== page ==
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Thyroid

Has your get up and go gone? Get tested. Not all fatigue is due to thyroid malfunction, so how do you tell the difference?

Your thyroid is a small butterfly-shaped gland that produces hormones that influence essentially every organ, tissue and cell in your body. Thyroid disease, if left untreated, can lead to heart disease, infertility, muscle weakness, osteoporosis and, in extreme cases, coma or death -- yet it’s estimated that half of the cases in the United States remain undiagnosed.

Hypothyroidism (under active thyroid) affects some 80 percent of people with thyroid disease. Symptoms of hypothyroidism include fatigue, forgetfulness, depression, constipation, and changes in weight and appetite.
Thyroid-related fatigue begins to appear when you cannot sustain energy long enough, especially when compared to a past level of fitness or ability. If your thyroid foundation is weak, sustaining energy output is difficult. You will notice you just don’t seem to have the energy to do the things you used to be able to do.




Key symptoms of Thyroid Fatigue:


Feeling like you don’t have the energy to exercise, and typically not exercising on a consistent basis.
· A heavy or tired head, especially in the afternoon, as your head is a very sensitive indicator of thyroid hormone status.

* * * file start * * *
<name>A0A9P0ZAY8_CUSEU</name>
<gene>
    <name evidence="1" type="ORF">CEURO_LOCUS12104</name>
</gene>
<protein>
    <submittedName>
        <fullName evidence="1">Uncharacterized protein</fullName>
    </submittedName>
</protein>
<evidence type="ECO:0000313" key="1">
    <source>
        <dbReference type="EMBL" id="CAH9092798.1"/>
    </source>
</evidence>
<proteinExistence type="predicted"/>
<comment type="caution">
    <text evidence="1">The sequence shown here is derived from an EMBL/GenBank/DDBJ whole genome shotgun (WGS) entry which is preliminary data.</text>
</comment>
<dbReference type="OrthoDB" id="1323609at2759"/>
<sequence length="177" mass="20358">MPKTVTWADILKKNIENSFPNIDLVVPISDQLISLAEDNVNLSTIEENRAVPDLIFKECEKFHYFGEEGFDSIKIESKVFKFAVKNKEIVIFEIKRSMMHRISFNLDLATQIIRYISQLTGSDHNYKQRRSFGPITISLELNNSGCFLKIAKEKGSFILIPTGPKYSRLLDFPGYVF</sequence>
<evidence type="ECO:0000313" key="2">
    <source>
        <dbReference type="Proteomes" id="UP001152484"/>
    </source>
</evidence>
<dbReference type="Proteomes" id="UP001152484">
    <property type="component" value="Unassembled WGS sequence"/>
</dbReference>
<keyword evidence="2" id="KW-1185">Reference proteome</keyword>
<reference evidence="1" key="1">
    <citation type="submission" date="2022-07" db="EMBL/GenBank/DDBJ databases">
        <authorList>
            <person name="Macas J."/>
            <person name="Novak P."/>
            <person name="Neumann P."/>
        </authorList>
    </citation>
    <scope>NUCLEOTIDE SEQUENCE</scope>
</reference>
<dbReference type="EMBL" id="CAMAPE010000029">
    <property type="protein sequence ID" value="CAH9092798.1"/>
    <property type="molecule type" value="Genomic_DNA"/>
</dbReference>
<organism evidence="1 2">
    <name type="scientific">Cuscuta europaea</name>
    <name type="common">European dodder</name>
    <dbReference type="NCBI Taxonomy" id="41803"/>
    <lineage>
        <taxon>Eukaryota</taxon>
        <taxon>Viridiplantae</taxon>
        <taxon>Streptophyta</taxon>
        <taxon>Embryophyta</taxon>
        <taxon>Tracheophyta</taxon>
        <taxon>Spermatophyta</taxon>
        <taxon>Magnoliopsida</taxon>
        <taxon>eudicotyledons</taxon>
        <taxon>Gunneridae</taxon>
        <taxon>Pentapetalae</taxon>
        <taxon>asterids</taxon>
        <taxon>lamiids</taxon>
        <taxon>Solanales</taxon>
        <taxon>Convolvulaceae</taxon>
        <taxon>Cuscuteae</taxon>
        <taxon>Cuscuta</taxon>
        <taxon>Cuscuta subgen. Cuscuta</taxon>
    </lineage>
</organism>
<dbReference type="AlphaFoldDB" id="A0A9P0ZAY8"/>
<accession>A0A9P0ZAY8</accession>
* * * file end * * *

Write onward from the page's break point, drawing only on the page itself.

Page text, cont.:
· Falling asleep as soon as you sit down and don’t have to do anything.




How do you know if your yhyroid is not working properly?


Your body will likely let you know, and fatigue is the most common sign, followed by depression and muscle weakness. Along with the symptoms above, signs of an under active thyroid also include:

· Difficulty losing weight despite proper diet and exercise
· Sensitivity to cold
· Dry, rough or scaly skin, and dry, tangled hair
· Hair loss, particularly from the outer part of your eyebrows
· Brittle nails, cold hands and feet




Thyroid Description


The butterfly-shaped thyroid gland is located in the front of your neck and wraps partially around the windpipe. The gland is responsible for making thyroid hormones that control the metabolism of all cells in your body. If the thyroid overproduces hormones, you can have a condition called hyperthyroidism. This condition commonly causes symptoms such as a forceful and rapid heart beat, insomnia, sudden weight loss, breathlessness, nervousness, irritability, sweating, and frequent bowel movements.1

Many people can also suffer from different degrees of low or under active thyroid function, called hypothyroidism. Symptoms of a thyroid gland producing too little thyroid hormone can include a slow metabolism, listlessness, lowered body temperature, weight gain, constipation, muscle soreness, feeling cold, fatigue, depression, high cholesterol and homocysteine, painful joints, dry skin, and hair loss.1-4




Thyroid Hormones


There are two types of thyroid hormones: Thyroxine (T4) and Triiodothyronine (T3). T4 is inactive and kept in reserve; T3 is the active hormone. Thyroid hormones control the growth, differentiation, and metabolism of each cell in our body. They also control how fast our body uses the fuel that we consume, particularly carbohydrates and fat.1 This helps to regulate our body temperature and fat percentage. About 80% of thyroid hormone production is T4, the inactive thyroid hormone that is typically held in reserve by the body. T3 makes up only 20% of thyroid hormone production,5 but it is the active hormone that the body uses to function. T4 is converted into T3 when thyroid hormone is needed.